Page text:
When asked about his childhood, Myo Zaw tells me that he remembers waking early to water the fields of crops his family grew; he and his brother would be asked to go to the well to collect water in the morning before the heat of the day, and in the evening once the sun had set. Ladies would weave intricate materials on their back strap looms. Folk songs were sung about love and loss, accompanied by a Karen harp. It was a very traditional life in many ways, and one that he has nostalgic feelings about now.
Myo Zaw tells me these things as he shows me around one of the few remaining traditional Karen villages near Hpa-An where he lives. The villagers are incredibly welcoming, and when we are sung a traditional Karen lullaby, accompanied by a harp that the performer had made himself, Myo Zaw smiles at the memories it stirs up.
Growing up in Karen State, as part of a minority group, presents additional difficulties to young people who want to gain a quality education, beyond those which are experienced by all Myanmar students, Myo Zaw tells me. In some of the more traditional, strict villages, young people must wear Karen dress at all times. This can result in them being excluded from national education, where a standard uniform is enforced. Karen children also often experience bullying as a result of their clothes and speech, which are considered “different” by their peers.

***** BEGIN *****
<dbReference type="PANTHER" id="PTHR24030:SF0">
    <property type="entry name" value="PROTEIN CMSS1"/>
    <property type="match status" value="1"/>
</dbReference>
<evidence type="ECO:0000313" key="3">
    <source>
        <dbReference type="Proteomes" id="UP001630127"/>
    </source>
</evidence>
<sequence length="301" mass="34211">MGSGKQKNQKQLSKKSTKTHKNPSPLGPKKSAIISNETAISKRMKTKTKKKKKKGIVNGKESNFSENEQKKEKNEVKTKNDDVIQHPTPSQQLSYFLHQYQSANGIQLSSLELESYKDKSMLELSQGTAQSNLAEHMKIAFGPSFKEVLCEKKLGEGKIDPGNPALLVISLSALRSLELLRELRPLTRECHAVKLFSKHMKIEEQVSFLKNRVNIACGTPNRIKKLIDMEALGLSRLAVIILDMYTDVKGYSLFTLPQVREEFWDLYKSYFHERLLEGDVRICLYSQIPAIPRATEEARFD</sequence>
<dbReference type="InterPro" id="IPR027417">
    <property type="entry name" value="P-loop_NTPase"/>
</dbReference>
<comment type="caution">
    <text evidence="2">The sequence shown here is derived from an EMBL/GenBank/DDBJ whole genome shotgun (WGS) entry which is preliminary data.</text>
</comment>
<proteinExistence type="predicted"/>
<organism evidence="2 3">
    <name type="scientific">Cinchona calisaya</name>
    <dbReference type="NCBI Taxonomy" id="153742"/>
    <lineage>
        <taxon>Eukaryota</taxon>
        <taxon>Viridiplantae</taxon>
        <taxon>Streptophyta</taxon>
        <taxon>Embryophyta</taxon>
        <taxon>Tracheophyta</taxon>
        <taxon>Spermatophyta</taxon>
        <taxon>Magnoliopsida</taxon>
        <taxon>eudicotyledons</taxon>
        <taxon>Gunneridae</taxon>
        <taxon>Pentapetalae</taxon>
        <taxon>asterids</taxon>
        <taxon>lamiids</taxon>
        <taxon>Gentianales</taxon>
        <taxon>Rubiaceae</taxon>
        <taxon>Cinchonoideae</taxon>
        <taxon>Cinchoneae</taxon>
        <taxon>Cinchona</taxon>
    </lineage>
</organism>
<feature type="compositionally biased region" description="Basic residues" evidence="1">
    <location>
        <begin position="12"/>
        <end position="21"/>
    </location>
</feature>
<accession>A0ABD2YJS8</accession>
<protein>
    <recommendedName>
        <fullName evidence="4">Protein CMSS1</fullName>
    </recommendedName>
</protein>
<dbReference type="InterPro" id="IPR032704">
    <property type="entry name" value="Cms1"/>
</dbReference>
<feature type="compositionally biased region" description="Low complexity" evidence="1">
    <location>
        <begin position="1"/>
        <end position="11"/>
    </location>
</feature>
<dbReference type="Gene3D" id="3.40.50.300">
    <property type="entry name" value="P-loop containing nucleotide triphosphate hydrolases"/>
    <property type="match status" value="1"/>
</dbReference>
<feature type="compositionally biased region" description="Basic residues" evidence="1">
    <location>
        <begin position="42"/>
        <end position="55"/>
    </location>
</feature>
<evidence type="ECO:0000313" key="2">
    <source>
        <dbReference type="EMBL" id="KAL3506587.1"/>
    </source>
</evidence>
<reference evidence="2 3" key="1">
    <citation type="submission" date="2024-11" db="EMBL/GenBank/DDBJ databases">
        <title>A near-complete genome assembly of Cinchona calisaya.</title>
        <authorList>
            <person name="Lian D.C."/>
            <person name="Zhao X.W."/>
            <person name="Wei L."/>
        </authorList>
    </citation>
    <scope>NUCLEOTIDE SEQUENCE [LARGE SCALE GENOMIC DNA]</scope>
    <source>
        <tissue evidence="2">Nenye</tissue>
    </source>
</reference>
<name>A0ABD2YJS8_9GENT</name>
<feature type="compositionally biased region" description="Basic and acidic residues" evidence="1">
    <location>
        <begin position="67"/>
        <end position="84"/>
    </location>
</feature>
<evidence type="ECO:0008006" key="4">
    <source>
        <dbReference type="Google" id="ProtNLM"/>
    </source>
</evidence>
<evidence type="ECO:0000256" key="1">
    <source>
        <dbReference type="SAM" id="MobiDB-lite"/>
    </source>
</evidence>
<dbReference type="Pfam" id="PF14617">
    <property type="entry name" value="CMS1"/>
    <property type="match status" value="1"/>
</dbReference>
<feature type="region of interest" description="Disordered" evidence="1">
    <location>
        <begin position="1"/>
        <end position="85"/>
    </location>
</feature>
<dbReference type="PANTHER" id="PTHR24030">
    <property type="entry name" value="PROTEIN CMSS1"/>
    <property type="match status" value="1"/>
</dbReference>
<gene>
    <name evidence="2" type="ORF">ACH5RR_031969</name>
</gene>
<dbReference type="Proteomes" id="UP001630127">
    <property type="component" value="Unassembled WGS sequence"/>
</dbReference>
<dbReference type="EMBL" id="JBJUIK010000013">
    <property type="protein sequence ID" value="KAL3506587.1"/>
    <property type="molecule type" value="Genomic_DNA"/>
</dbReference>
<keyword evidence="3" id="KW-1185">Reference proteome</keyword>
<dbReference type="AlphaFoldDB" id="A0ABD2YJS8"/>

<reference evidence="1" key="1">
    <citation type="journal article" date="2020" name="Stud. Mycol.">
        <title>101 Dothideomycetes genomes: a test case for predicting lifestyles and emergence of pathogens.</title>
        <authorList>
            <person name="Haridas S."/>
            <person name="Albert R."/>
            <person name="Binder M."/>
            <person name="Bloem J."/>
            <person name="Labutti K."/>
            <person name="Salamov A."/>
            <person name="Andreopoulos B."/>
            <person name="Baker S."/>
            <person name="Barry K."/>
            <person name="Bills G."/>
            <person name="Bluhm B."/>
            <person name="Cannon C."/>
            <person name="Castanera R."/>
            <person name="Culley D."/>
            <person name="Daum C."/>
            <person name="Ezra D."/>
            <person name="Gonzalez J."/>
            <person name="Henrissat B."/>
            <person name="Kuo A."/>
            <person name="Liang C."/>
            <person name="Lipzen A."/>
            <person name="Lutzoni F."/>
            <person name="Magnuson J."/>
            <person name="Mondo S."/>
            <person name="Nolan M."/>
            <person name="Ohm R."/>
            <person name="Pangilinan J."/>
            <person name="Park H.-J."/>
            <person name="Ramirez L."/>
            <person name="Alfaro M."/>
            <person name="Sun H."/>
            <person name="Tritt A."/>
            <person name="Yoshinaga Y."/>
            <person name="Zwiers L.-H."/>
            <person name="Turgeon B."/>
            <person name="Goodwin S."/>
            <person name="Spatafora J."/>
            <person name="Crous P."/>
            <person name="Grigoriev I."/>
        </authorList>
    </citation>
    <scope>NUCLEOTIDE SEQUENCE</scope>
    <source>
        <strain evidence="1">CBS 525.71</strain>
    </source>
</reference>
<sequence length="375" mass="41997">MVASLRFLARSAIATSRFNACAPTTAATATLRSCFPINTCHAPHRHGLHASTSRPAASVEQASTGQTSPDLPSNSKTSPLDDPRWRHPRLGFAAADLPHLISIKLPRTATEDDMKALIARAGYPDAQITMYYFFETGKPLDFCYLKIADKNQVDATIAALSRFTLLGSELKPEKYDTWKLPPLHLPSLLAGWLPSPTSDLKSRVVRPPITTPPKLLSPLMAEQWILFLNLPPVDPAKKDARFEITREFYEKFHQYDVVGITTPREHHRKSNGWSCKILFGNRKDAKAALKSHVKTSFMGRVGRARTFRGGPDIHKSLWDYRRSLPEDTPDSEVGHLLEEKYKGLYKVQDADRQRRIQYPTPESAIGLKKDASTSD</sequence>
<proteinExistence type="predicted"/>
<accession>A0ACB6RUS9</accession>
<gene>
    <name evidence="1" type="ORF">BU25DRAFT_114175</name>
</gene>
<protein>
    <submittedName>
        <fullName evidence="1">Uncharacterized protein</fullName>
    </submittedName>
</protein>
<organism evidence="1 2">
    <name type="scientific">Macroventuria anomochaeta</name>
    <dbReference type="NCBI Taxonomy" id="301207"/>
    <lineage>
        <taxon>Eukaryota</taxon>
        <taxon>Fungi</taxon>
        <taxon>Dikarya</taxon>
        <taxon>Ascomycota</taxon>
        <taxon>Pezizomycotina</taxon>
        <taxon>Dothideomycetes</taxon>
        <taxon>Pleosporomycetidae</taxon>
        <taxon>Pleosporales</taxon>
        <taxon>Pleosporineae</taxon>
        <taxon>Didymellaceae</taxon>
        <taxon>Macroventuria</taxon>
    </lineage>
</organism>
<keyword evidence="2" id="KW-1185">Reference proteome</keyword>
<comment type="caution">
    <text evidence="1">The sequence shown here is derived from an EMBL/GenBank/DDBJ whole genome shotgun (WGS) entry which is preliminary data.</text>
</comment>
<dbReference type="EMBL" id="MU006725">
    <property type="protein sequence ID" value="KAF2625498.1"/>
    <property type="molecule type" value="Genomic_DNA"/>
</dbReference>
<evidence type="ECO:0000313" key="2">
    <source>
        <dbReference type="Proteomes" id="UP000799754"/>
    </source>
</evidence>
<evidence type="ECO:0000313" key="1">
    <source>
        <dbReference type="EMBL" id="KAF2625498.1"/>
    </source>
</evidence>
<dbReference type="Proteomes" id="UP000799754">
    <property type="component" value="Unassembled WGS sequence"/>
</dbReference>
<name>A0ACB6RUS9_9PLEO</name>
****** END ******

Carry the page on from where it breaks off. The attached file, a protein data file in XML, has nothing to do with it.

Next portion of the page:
Myo Zaw however did complete his school education, and decided to study computer science at the Computer University of Hpa-An, close enough to home that he would not need to move away from his family. Unfortunately, while he was there, he struggled to gain any meaningful education from his course. As with the secondary education system in Myanmar, lessons were learned by rote, so that rather than working on computers to study the systems and coding, he would spend time manually writing up long lines of computer code by hand with a pen and paper.
Myo Zaw told us that gaining an international education had been a lifelong dream of his, but one which he didn’t think could be realised. When he heard about Prospect Burma, he realised there was a possibility it could happen after all. He told me that when he received the confirmation letter he jumped for joy. With the support of Prospect Burma, Myo Zaw studied a masters of Telecommunication Studies at Assumption University in Thailand. He was finally able to study using a real computer, and see the mechanisms he had memorised put to use.
Today, Myo Zaw is the Principal of Education Gathering Group (EGG), a higher education facility in Hpa-An, which caters to young people who want to gain vital critical thinking, English language, and computing skills. It’s a mission that should sound very familiar to Prospect Burma supporters. The students that come to his school are from a wide catchment area, and are united by their desire to gain a more meaningful education. He is keen to pass on the critical thinking skills and other core learnings which made such a difference to his own life.